The Daily Tar Heel

Serving the students and the University community since 1893

Thursday August 18th

Elevate: Amplifying voices in our community

Elevate is here to do exactly what it says — to give a platform to those whose voices are often silenced. This is a page to celebrate and uplift the underrepresented communities that make up Chapel Hill, who contribute to our culture and daily lives in ways that are often not reported. Elevate adds depth to stories across campus, the town and Orange County.


The page is in part put together and reported by members of the Sharif Durhams Leadership Program, a talent and leadership development course for DTH students from underrepresented groups. Elevate accepts pitches throughout the year for op-eds and letters from members of different groups in our community. Please send submissions to elevate@dailytarheel.com.



Stan Vickers was the first Black student to attend a previously all-white school in Orange County. Vickers was honored by the Chapel Hill-Carrboro City Schools Board of Education on August 12 60 years after the court case that desegregated local schools.

CHCCS honors Stan Vickers after 60th anniversary of desegregation efforts

The CHCCS Board of Education honored Stan Vickers at a recent school board meeting for his contributions to the original desegregation movements in Orange County 60 years ago.  When Vickers was 10 years old, Vickers’ family filed a lawsuit against the Chapel Hill City Board of Education to gain entry into Carrboro Elementary School where, at the time, only white students were allowed to attend.  "Every child should have a right to a good education," Vickers said at a board meeting last week. "We have come a way, but there’s a long way to go."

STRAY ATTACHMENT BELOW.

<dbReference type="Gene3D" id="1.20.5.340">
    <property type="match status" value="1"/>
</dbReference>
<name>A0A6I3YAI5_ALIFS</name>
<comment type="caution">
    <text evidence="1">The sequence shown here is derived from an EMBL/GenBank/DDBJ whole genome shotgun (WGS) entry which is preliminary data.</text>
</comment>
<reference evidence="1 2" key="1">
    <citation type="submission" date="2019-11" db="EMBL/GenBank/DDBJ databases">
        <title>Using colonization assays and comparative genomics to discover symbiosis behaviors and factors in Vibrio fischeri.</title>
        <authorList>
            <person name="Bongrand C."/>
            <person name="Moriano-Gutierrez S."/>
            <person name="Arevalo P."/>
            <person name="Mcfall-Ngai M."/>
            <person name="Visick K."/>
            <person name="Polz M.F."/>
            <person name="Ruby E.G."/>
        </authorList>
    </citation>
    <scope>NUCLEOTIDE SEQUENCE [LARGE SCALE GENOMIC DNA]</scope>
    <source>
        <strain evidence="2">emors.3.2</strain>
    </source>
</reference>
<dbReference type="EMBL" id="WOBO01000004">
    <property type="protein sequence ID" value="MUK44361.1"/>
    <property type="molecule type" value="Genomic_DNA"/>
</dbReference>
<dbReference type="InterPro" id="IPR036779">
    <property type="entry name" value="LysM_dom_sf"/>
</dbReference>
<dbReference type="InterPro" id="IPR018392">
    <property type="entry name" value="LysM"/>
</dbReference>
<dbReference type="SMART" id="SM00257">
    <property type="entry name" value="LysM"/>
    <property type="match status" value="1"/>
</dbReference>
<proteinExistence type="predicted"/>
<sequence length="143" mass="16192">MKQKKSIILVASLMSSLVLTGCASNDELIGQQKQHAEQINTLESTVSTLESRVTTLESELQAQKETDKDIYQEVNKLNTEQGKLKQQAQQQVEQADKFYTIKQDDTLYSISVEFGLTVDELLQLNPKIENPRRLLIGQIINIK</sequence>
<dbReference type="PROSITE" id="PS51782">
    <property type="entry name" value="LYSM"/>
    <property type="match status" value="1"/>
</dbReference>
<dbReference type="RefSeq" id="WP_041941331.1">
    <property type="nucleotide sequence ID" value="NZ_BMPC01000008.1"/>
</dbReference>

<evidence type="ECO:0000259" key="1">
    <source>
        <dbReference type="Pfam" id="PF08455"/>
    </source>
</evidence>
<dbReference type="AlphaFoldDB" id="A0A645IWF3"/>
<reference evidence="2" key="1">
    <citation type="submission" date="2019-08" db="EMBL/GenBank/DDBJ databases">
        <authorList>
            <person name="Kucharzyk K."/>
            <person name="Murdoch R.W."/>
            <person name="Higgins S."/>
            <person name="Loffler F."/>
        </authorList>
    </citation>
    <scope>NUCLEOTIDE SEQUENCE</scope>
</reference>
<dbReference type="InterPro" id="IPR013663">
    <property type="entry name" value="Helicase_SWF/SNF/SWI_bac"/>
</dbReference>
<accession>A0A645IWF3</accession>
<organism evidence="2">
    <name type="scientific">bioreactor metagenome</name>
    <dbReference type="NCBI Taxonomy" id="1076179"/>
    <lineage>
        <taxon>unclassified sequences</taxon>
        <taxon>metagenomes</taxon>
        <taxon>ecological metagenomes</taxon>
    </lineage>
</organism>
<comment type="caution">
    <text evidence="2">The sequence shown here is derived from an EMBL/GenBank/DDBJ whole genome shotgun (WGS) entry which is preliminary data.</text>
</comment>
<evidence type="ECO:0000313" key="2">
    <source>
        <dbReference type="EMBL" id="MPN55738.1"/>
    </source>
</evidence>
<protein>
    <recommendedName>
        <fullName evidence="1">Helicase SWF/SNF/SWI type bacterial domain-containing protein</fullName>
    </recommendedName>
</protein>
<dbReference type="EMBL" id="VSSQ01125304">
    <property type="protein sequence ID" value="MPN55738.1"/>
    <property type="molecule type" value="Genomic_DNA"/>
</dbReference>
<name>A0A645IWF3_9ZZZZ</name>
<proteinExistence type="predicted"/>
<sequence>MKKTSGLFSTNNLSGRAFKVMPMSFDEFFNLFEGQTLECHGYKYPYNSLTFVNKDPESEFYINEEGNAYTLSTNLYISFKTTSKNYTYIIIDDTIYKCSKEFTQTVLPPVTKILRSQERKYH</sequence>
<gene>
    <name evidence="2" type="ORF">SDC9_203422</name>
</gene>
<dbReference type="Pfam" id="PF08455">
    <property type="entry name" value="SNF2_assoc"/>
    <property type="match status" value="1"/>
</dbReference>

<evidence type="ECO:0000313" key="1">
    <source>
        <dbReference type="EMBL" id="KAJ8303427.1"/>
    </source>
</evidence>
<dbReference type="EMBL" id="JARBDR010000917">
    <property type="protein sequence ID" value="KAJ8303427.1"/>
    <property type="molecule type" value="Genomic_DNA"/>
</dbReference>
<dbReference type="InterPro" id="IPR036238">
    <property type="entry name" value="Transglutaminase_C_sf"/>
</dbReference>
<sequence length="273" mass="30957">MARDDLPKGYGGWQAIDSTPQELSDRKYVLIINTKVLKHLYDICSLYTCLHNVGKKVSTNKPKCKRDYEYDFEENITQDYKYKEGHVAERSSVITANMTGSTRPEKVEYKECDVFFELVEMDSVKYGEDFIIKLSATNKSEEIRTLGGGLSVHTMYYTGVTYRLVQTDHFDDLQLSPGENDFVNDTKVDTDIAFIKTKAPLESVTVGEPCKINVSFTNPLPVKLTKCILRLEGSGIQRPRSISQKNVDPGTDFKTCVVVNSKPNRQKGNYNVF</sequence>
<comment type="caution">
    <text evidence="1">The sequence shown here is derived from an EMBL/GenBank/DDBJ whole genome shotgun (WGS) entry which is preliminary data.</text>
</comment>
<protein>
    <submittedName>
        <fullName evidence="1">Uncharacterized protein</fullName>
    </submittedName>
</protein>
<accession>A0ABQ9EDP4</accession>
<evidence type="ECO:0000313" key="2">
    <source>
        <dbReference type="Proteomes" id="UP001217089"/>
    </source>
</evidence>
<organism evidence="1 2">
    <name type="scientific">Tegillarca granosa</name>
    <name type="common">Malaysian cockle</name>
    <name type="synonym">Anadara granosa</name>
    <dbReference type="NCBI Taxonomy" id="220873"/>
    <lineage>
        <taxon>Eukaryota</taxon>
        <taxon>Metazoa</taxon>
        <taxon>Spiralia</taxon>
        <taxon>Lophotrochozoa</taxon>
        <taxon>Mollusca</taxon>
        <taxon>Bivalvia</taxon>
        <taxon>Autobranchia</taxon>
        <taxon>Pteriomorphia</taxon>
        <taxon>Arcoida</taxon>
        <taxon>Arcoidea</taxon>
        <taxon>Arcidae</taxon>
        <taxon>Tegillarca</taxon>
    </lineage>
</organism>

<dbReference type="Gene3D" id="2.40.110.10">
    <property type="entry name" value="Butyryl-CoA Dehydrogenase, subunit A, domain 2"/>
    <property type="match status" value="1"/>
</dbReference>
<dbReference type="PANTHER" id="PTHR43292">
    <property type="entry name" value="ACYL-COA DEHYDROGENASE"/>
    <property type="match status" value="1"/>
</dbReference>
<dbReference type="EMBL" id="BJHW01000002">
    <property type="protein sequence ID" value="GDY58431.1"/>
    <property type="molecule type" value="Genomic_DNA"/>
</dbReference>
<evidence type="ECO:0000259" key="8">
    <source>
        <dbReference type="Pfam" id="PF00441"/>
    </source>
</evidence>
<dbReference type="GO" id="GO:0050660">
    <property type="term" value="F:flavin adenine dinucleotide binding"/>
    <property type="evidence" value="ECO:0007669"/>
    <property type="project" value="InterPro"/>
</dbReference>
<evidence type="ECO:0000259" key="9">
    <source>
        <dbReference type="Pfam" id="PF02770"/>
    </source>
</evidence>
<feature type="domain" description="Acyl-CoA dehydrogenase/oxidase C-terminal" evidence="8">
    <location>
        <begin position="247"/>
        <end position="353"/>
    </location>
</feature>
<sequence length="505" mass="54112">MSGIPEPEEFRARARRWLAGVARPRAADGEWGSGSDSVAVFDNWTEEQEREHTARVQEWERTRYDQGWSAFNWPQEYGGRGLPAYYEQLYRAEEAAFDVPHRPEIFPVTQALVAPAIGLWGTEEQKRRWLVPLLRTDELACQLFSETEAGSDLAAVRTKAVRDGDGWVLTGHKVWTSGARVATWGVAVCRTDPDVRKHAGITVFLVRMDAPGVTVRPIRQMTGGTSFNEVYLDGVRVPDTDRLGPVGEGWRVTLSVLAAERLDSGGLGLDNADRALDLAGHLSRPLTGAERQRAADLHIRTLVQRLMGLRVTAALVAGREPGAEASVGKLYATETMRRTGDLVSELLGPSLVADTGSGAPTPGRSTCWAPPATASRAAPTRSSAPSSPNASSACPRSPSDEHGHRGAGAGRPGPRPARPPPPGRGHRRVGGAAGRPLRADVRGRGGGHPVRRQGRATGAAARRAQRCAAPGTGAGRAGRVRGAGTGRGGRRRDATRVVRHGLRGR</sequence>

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Wilson Library overlooks Polk Place on March 1, 2021.

University Libraries launches Reckoning Initiative to advance anti-racism work

Elaine Westbrooks, vice provost for University Libraries and University librarian, said that prior to the pandemic, the Libraries held an exhibition examining the historical role of science in creating concepts of race, as well as other exhibitions meant to demonstrate active commitment to the equity and inclusion work stated in the Libraries' framework. “You should belong,” Westbrooks said. “You’ve earned the right to be here, and we want to ensure that you belong, you’re represented and you’re treated equitably.”

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University Methodist Church on Franklin Street, as pictured on Tuesday, May 18th, 2021, had its BLM signs torn down.

Black Lives Matter door knocked down again at University United Methodist Church

A display honoring the Black Lives Matter movement outside of University United Methodist Church was knocked down sometime between the evening of Thursday, May 6 and the morning of Friday, May 7. While a restored version was put back on display by May 14, Rev. Justin Coleman voiced concern that the person or people who knocked down the door might be willing to do harm to people either verbally or physically.

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Denise Page poses for a virtual portrait inside her car on Tuesday 4, 2021. Page has her two children attend school virtually due to safety concerns involving the COVID-19 pandemic.

For some Black families in CHCCS, remote learning is a "breath of fresh air"

Courtney McLaughlin, mother of three CHCCS students, said some Black families have felt more included in their students’ education during remote learning.  Instead of teachers communicating less, she said her kids’ teachers have been communicating with her more than ever. “This is the first time a lot of Black families have had that experience of having, I guess, a little bit of power, and a little bit of say-so,” she said. “I know what my kids learn; I know how he’s being treated during the day. I can hear it in the next room.”

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